Positive developer. When a brown-tone developer of this type is used, it does not mean that brown tones will be produced on any paper; not all papers are suitable for brown tones. This developer should be used for those papers which are especially designed to produce brown tones, as will be indicated on the label or instruction leaflet.
|Mix chemicals in order.|
|Sodium sulphite anhydrous||50||grams|
|Sodium carbonate anhydrous||30||grams|
|Water to make||1||liter|
Before adding the ammonium bromide the solution must be cooled to normal temperature.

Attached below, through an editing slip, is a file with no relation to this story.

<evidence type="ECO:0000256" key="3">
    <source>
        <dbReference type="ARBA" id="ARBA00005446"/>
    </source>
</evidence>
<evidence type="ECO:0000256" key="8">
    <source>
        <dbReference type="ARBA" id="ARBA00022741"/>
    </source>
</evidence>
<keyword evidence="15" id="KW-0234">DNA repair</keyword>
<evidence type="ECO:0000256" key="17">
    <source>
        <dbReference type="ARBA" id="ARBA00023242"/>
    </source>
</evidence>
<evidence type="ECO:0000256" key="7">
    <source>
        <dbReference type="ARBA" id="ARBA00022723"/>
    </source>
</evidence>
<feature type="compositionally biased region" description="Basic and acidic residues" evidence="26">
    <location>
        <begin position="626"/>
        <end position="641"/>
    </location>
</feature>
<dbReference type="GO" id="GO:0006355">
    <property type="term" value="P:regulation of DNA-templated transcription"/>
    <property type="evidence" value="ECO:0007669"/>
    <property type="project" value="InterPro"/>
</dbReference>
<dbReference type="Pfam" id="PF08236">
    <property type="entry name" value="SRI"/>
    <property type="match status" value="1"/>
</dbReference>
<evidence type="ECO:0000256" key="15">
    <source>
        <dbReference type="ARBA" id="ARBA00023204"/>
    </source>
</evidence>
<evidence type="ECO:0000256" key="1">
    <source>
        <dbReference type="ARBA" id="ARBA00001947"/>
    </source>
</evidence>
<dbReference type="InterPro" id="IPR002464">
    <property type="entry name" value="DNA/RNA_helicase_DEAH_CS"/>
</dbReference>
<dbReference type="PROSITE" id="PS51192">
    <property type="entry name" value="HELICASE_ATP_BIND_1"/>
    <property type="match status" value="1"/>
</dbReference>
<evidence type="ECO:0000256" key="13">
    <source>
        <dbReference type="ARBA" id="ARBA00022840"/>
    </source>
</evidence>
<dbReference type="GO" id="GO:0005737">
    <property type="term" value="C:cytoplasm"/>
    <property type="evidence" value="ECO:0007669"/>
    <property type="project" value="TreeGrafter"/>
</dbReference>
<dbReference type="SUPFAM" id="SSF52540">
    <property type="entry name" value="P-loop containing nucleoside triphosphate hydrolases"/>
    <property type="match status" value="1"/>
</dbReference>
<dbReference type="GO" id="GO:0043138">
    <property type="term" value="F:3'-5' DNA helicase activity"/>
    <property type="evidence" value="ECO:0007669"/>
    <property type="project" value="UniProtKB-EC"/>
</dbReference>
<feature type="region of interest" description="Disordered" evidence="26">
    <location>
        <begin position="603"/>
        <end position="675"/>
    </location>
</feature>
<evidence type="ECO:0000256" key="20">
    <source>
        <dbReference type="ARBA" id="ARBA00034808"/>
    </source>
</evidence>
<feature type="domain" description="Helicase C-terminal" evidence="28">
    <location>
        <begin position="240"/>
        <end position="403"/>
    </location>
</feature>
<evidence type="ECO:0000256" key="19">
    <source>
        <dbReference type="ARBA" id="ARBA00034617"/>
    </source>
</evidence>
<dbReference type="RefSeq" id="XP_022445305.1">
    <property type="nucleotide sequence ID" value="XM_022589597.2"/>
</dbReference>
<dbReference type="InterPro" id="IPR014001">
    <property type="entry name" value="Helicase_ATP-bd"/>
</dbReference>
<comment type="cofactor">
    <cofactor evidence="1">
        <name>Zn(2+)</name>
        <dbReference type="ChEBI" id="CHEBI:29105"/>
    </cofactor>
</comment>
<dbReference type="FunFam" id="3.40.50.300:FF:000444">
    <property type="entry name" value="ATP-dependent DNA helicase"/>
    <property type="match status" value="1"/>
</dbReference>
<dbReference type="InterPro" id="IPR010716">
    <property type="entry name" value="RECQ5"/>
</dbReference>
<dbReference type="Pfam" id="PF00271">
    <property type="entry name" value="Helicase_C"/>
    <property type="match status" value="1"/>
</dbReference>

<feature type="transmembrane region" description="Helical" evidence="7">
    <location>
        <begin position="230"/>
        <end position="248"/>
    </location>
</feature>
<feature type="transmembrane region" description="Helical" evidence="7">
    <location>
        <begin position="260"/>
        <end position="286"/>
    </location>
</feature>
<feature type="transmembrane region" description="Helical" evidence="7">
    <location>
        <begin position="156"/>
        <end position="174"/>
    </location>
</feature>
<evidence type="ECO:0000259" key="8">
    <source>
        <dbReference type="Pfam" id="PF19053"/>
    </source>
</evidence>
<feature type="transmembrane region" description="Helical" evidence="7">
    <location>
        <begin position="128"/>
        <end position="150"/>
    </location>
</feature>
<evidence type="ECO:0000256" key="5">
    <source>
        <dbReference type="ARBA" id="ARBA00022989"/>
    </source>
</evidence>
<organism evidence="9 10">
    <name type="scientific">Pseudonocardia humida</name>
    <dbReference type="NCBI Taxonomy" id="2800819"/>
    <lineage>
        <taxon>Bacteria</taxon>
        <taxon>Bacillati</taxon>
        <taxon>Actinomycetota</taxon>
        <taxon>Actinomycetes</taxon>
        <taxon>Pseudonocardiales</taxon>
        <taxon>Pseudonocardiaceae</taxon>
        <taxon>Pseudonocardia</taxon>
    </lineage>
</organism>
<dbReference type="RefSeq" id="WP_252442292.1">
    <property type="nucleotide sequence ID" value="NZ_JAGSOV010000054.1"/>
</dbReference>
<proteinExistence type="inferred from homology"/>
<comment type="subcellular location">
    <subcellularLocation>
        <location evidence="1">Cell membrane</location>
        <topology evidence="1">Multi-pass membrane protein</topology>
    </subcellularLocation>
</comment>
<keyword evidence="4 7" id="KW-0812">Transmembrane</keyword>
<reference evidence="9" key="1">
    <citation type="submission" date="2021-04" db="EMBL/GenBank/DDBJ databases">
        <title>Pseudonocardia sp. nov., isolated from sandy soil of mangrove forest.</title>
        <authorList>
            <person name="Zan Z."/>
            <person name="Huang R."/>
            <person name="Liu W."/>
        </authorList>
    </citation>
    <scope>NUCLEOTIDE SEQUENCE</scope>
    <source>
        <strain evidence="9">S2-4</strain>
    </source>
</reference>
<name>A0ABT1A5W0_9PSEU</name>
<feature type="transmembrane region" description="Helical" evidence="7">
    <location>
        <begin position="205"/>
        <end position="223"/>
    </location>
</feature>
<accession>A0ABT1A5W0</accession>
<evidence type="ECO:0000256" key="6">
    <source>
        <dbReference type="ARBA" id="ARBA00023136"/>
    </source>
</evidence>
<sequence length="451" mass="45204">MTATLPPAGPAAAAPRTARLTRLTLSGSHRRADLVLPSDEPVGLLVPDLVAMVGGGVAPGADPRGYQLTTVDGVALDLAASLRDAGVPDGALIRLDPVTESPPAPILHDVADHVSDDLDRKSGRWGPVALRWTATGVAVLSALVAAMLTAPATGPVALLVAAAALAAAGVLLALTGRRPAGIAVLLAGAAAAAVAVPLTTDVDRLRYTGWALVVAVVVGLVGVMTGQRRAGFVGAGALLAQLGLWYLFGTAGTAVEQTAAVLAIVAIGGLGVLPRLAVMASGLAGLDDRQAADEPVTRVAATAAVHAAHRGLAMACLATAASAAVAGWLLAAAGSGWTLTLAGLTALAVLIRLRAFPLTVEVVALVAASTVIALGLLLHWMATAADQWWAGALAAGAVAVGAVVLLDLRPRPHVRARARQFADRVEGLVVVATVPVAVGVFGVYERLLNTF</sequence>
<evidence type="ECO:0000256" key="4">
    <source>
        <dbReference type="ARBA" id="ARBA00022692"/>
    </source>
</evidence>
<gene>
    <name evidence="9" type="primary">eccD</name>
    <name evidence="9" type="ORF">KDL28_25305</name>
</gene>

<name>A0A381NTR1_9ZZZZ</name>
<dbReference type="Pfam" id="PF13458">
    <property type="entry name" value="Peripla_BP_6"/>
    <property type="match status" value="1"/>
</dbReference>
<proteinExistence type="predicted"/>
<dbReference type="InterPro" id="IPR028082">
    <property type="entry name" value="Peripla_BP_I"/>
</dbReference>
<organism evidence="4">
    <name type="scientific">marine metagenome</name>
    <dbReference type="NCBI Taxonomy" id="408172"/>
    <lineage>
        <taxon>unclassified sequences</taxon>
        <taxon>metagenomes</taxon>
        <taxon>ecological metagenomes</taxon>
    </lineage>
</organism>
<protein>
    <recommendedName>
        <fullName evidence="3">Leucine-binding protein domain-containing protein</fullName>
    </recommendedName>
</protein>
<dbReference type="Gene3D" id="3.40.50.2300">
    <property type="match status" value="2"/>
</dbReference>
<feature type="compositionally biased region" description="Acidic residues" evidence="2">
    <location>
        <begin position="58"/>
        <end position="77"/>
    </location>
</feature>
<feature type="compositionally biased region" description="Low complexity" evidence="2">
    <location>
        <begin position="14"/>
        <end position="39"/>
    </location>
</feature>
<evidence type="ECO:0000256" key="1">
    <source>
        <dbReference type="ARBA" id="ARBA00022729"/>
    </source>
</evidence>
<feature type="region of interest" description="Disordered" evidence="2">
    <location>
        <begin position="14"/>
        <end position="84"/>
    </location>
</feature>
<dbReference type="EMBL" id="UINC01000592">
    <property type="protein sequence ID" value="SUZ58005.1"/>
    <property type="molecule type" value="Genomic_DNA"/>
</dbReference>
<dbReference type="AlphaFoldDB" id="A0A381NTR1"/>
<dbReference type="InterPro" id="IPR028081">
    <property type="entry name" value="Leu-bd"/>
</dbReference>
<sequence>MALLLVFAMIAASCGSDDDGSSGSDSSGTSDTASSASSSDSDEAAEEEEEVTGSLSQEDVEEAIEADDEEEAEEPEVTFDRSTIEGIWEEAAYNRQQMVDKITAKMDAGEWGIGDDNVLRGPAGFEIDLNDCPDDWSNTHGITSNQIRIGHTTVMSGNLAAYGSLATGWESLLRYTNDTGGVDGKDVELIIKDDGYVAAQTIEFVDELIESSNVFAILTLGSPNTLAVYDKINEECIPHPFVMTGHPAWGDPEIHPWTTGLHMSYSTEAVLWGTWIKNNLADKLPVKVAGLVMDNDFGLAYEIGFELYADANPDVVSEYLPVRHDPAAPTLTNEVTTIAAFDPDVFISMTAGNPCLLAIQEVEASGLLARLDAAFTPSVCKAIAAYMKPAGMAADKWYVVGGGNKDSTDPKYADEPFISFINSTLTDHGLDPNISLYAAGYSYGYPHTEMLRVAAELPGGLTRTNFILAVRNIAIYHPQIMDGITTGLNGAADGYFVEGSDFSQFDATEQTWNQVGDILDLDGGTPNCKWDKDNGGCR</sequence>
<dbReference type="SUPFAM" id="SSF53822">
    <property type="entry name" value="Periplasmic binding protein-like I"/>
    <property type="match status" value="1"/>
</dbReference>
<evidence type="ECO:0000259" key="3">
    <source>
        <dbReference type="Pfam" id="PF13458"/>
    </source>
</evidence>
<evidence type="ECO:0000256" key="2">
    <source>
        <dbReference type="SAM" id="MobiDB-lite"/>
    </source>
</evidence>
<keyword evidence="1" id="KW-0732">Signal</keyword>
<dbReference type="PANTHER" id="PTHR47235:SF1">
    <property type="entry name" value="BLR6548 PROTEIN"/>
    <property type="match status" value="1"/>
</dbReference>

Usage: The resultant degree of brown tone is dependent on
- dilution of the developer,
- the degree of over-exposure and
- the time of development.
We may say that the tone becomes warmer as the dilution of the developer is increased, the exposure time lengthened, and the development time prolonged. These operations, however, should not be carried too far, otherwise the gradation will become too soft. The following details will serve as a guide:
- Undiluted: black-brown to sepia.
- 1 part developer to 1 part water: brown.
- 1 part developer to 3–5 parts water: red-brown.
Times of development: For the three concentrations mentioned above, the following developing times are approximately correct:
- 2 minutes.
- 3 minutes.
- 4–5 minutes.
Keeping qualities: The solutions keep well, but in the interests of consistent results do not use until completely exhausted.